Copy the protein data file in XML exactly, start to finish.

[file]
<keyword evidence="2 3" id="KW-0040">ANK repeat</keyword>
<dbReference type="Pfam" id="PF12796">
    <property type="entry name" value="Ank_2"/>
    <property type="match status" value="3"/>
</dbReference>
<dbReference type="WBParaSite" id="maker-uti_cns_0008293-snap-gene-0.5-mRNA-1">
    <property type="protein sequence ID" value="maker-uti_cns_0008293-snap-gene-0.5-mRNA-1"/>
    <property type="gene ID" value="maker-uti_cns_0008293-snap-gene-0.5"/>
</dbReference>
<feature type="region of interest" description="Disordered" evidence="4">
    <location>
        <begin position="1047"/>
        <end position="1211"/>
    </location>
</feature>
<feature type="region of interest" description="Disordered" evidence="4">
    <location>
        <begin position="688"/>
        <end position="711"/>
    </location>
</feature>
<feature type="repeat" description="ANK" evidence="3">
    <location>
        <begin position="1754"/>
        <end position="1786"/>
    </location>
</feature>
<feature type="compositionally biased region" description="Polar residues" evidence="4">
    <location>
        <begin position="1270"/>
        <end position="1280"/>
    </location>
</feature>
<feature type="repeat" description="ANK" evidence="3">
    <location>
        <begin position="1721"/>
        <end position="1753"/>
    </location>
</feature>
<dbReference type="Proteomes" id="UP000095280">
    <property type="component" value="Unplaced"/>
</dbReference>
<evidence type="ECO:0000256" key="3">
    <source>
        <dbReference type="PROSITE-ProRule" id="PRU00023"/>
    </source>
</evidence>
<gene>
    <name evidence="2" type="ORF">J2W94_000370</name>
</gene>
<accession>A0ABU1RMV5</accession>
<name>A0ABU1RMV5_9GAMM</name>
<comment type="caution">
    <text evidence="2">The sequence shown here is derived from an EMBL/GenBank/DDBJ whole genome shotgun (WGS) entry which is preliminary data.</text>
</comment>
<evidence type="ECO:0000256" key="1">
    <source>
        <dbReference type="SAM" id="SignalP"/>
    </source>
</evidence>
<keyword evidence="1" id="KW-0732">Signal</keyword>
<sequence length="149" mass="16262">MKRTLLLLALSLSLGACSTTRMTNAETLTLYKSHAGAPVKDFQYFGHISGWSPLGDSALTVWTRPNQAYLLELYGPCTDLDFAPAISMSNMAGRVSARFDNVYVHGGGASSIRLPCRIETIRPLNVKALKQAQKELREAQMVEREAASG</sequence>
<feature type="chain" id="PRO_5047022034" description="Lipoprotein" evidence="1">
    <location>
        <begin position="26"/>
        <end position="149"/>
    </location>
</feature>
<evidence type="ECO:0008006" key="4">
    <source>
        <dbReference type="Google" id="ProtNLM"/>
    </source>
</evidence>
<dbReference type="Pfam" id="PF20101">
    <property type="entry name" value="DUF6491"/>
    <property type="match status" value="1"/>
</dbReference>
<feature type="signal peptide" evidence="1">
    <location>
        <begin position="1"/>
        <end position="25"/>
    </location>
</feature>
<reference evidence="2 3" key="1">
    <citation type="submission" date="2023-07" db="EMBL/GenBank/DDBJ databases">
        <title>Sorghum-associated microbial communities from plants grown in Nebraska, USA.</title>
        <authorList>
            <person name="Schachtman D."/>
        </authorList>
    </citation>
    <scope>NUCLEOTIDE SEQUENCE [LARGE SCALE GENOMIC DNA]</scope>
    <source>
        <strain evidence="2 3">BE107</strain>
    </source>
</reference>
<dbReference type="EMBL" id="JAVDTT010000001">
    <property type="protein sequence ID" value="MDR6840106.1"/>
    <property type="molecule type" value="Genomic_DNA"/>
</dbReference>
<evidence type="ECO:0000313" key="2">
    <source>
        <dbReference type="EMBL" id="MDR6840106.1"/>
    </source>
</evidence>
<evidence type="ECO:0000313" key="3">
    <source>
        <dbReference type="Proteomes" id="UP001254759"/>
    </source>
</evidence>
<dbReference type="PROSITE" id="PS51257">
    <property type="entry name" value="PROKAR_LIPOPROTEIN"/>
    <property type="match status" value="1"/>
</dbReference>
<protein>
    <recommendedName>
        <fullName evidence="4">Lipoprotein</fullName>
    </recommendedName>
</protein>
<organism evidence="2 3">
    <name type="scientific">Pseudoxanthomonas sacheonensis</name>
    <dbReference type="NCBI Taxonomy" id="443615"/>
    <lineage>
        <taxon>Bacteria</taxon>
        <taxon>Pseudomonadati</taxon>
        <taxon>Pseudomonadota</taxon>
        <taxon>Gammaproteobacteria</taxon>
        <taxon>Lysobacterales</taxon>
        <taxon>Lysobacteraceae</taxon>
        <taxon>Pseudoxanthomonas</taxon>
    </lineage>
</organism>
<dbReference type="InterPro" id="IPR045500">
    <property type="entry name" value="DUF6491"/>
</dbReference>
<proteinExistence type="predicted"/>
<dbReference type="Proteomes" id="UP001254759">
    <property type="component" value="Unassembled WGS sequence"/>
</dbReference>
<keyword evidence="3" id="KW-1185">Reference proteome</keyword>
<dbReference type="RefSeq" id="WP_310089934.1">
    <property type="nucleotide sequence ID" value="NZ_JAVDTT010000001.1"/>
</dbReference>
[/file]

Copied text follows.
<keyword evidence="2 3" id="KW-0040">ANK repeat</keyword>
<dbReference type="Pfam" id="PF12796">
    <property type="entry name" value="Ank_2"/>
    <property type="match status" value="3"/>
</dbReference>
<dbReference type="WBParaSite" id="maker-uti_cns_0008293-snap-gene-0.5-mRNA-1">
    <property type="protein sequence ID" value="maker-uti_cns_0008293-snap-gene-0.5-mRNA-1"/>
    <property type="gene ID" value="maker-uti_cns_0008293-snap-gene-0.5"/>
</dbReference>
<feature type="region of interest" description="Disordered" evidence="4">
    <location>
        <begin position="1047"/>
        <end position="1211"/>
    </location>
</feature>
<feature type="region of interest" description="Disordered" evidence="4">
    <location>
        <begin position="688"/>
        <end position="711"/>
    </location>
</feature>
<feature type="repeat" description="ANK" evidence="3">
    <location>
        <begin position="1754"/>
        <end position="1786"/>
    </location>
</feature>
<feature type="compositionally biased region" description="Polar residues" evidence="4">
    <location>
        <begin position="1270"/>
        <end position="1280"/>
    </location>
</feature>
<feature type="repeat" description="ANK" evidence="3">
    <location>
        <begin position="1721"/>
        <end position="1753"/>
    </location>
</feature>
<dbReference type="Proteomes" id="UP000095280">
    <property type="component" value="Unplaced"/>
</dbReference>
<evidence type="ECO:0000256" key="3">
    <source>
        <dbReference type="PROSITE-ProRule" id="PRU00023"/>
    </source>
</evidence>
<gene>
    <name evidence="2" type="ORF">J2W94_000370</name>
</gene>
<accession>A0ABU1RMV5</accession>
<name>A0ABU1RMV5_9GAMM</name>
<comment type="caution">
    <text evidence="2">The sequence shown here is derived from an EMBL/GenBank/DDBJ whole genome shotgun (WGS) entry which is preliminary data.</text>
</comment>
<evidence type="ECO:0000256" key="1">
    <source>
        <dbReference type="SAM" id="SignalP"/>
    </source>
</evidence>
<keyword evidence="1" id="KW-0732">Signal</keyword>
<sequence length="149" mass="16262">MKRTLLLLALSLSLGACSTTRMTNAETLTLYKSHAGAPVKDFQYFGHISGWSPLGDSALTVWTRPNQAYLLELYGPCTDLDFAPAISMSNMAGRVSARFDNVYVHGGGASSIRLPCRIETIRPLNVKALKQAQKELREAQMVEREAASG</sequence>
<feature type="chain" id="PRO_5047022034" description="Lipoprotein" evidence="1">
    <location>
        <begin position="26"/>
        <end position="149"/>
    </location>
</feature>
<evidence type="ECO:0008006" key="4">
    <source>
        <dbReference type="Google" id="ProtNLM"/>
    </source>
</evidence>
<dbReference type="Pfam" id="PF20101">
    <property type="entry name" value="DUF6491"/>
    <property type="match status" value="1"/>
</dbReference>
<feature type="signal peptide" evidence="1">
    <location>
        <begin position="1"/>
        <end position="25"/>
    </location>
</feature>
<reference evidence="2 3" key="1">
    <citation type="submission" date="2023-07" db="EMBL/GenBank/DDBJ databases">
        <title>Sorghum-associated microbial communities from plants grown in Nebraska, USA.</title>
        <authorList>
            <person name="Schachtman D."/>
        </authorList>
    </citation>
    <scope>NUCLEOTIDE SEQUENCE [LARGE SCALE GENOMIC DNA]</scope>
    <source>
        <strain evidence="2 3">BE107</strain>
    </source>
</reference>
<dbReference type="EMBL" id="JAVDTT010000001">
    <property type="protein sequence ID" value="MDR6840106.1"/>
    <property type="molecule type" value="Genomic_DNA"/>
</dbReference>
<evidence type="ECO:0000313" key="2">
    <source>
        <dbReference type="EMBL" id="MDR6840106.1"/>
    </source>
</evidence>
<evidence type="ECO:0000313" key="3">
    <source>
        <dbReference type="Proteomes" id="UP001254759"/>
    </source>
</evidence>
<dbReference type="PROSITE" id="PS51257">
    <property type="entry name" value="PROKAR_LIPOPROTEIN"/>
    <property type="match status" value="1"/>
</dbReference>
<protein>
    <recommendedName>
        <fullName evidence="4">Lipoprotein</fullName>
    </recommendedName>
</protein>
<organism evidence="2 3">
    <name type="scientific">Pseudoxanthomonas sacheonensis</name>
    <dbReference type="NCBI Taxonomy" id="443615"/>
    <lineage>
        <taxon>Bacteria</taxon>
        <taxon>Pseudomonadati</taxon>
        <taxon>Pseudomonadota</taxon>
        <taxon>Gammaproteobacteria</taxon>
        <taxon>Lysobacterales</taxon>
        <taxon>Lysobacteraceae</taxon>
        <taxon>Pseudoxanthomonas</taxon>
    </lineage>
</organism>
<dbReference type="InterPro" id="IPR045500">
    <property type="entry name" value="DUF6491"/>
</dbReference>
<proteinExistence type="predicted"/>
<dbReference type="Proteomes" id="UP001254759">
    <property type="component" value="Unassembled WGS sequence"/>
</dbReference>
<keyword evidence="3" id="KW-1185">Reference proteome</keyword>
<dbReference type="RefSeq" id="WP_310089934.1">
    <property type="nucleotide sequence ID" value="NZ_JAVDTT010000001.1"/>
</dbReference>